So I gave Alexander some cash and instructed him to give it to one of the performers. Immediately, however, a dancer asked, “Picture?” No way, I thought. Not me. I’m not one of those people. It seemed so cheap, so touristy. “Come on,” he said. I was torn. Was it not rude to say no? But I could feel Alexander’s glare. He did not want to participate in the objectification of the other, he had told me when we entered the square. So I resisted. “Come, take picture,” the man beckoned. But in a moment of confusion, I handed Alexander my phone and then I was pulled into the dance, had a tarboush popped on my head and instructed to swirl the tassel. For a couple of seconds I had my own little orientalism.

Alexander snapped a picture and then I pulled away. “Money,” called one of the dancers. “But I gave you some,” I replied. It had been a generous contribution. “My other son is a musician,” I mumbled. “But I want my money,” he insisted. “I deserve it.” “I’m sure you do,” I thought and stepped away with lowered eyes, trying to untangle myself from the contradictions of tourism, colonialism, wealth, and poverty.

Well, I said to myself. My son is a performer in New Orleans and he gets his picture taken with patrons. But I knew this was different. Many others had come to Marrakesh before me and snapped pictures of the indigenous inhabitants, often without permission, turning them into objects of curiosity, exoticism, or sometime disdain. I did not want to be part of this, wanting to keep my conscience clean. But now the musicians were actively courting the foreign camera, frustrating my attempt to travel in peace.

This was the case a year ago in Ilorin, Nigeria, where I was invited to give presentations at Kwara State University. One night my colleagues had invited me to a performance of Yoruba poetry and dance. I was the only white face in the audience, something made apparent at the end of the show as listeners wanted to have their pictures taken with the performers.

I stood back, trying to take everything in. But all of a sudden one of the performers pointed to me. Thinking that he was mistaken, I turned to see if he meant someone else only to realize that he actually beckoned me to come up on the stage. To my bewilderment the performers had their picture taken with me. Later I asked my host, an expert in Yoruba poetry, to explain this invitation. He said the ensemble would likely use the photos in their advertising with the message that they are so good that even white people come to their performances.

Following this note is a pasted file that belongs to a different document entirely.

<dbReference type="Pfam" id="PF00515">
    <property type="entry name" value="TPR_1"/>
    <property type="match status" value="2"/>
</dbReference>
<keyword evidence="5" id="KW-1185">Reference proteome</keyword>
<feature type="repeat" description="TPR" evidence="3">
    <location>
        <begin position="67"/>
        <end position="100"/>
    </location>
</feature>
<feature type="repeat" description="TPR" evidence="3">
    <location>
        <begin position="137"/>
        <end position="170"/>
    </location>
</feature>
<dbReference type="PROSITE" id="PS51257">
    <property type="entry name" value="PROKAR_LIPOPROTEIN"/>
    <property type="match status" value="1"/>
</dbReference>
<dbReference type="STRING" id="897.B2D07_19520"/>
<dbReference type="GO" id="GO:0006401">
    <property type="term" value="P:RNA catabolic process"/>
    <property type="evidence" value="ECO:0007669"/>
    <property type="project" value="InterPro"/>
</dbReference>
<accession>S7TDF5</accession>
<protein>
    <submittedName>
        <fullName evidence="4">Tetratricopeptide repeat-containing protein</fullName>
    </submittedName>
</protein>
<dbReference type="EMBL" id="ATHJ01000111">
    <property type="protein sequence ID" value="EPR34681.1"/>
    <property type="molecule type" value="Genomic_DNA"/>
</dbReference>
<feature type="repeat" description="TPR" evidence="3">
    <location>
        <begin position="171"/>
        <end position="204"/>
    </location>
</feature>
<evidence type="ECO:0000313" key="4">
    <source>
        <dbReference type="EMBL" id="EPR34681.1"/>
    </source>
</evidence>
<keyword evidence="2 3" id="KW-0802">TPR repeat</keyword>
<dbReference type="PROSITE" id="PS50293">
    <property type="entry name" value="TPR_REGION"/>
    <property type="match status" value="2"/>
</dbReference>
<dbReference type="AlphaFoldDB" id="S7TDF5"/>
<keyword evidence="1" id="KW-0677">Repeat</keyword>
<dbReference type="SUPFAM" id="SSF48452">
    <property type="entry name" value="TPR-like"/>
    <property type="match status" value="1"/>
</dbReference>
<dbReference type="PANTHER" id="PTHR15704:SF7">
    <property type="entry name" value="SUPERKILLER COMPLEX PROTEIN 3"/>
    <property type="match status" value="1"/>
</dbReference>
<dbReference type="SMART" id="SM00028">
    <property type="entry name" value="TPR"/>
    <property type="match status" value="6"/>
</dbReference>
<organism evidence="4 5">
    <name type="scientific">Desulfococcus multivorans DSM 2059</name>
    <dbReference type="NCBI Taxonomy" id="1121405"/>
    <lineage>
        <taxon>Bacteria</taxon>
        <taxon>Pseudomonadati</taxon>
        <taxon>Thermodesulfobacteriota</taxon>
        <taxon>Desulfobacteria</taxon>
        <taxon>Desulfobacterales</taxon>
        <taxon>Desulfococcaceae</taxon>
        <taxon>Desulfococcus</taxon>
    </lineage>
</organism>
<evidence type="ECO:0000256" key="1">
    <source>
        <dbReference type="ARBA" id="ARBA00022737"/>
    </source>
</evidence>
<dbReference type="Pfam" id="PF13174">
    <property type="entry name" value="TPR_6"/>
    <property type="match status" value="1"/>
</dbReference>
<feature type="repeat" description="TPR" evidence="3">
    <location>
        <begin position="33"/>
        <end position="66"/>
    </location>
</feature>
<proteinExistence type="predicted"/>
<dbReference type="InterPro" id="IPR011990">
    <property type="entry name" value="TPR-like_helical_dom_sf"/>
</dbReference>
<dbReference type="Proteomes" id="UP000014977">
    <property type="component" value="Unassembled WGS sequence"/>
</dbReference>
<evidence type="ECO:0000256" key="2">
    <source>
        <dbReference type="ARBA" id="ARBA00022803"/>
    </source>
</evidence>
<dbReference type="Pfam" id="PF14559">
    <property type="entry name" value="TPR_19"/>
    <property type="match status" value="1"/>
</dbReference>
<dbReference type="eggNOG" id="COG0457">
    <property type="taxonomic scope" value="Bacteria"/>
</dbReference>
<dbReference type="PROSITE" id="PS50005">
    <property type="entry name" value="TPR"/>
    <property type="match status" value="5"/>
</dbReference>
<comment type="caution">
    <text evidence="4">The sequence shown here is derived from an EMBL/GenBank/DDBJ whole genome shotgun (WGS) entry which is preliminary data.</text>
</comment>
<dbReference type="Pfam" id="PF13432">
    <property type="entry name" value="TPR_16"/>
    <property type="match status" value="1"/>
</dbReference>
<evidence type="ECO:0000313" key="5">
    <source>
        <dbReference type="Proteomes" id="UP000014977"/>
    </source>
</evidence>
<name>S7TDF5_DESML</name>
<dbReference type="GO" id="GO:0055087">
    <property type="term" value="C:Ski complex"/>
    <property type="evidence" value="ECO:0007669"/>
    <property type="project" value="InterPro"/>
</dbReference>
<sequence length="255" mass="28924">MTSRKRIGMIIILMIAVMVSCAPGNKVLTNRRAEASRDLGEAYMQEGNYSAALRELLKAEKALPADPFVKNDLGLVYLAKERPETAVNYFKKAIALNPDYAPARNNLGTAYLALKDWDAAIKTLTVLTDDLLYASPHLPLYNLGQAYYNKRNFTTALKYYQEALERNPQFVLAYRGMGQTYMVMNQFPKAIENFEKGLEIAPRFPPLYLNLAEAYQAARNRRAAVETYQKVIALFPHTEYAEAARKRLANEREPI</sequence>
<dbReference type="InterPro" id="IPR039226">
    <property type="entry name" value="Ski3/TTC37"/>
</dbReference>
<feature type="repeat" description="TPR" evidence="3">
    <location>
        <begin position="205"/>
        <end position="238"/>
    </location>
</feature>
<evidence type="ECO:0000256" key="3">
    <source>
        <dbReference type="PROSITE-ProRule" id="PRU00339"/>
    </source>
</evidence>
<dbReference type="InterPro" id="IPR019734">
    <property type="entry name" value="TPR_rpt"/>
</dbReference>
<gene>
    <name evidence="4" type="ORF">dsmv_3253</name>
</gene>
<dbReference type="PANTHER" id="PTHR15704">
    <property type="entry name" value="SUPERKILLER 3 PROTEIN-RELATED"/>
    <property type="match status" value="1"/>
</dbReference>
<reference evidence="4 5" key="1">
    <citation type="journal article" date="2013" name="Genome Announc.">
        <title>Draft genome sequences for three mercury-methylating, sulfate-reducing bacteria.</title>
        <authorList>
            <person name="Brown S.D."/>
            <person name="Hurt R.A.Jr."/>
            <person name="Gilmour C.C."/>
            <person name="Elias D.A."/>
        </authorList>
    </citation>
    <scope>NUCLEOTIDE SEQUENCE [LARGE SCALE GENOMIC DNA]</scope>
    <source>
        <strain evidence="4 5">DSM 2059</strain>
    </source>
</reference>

In Marrakesh, as in Ilorin a year earlier, I became enmeshed in contradictions I had not expected. Although we may travel with the best intentions, we can’t help but confront tensions we find easier to avoid at home — between rich and poor, black and white, those who represent and are represented, and those passports that enable movement and those that block it.

The music I heard in Morocco expressed these inequalities. Itself a product of ethnic and racial mixing of Africa, it brought Rayan, Alexander, the Sufi performers and me together. But it also conveyed political and economic conflicts that continue to reverberate around us.

Gregory Jusdanis teaches Modern Greek literature and culture at The Ohio State University. He is the author of The Poetics of Cavafy: Eroticism, Textuality, History (1987), Belated Modernity and Aesthetic Culture: Inventing National Literature (1991), The Necessary Nation (2001), and Fiction Agonistes: In Defense of Literature (2010).  His book, A Tremendous Thing. Friendship from the Iliad to the Internet, was published in 2014.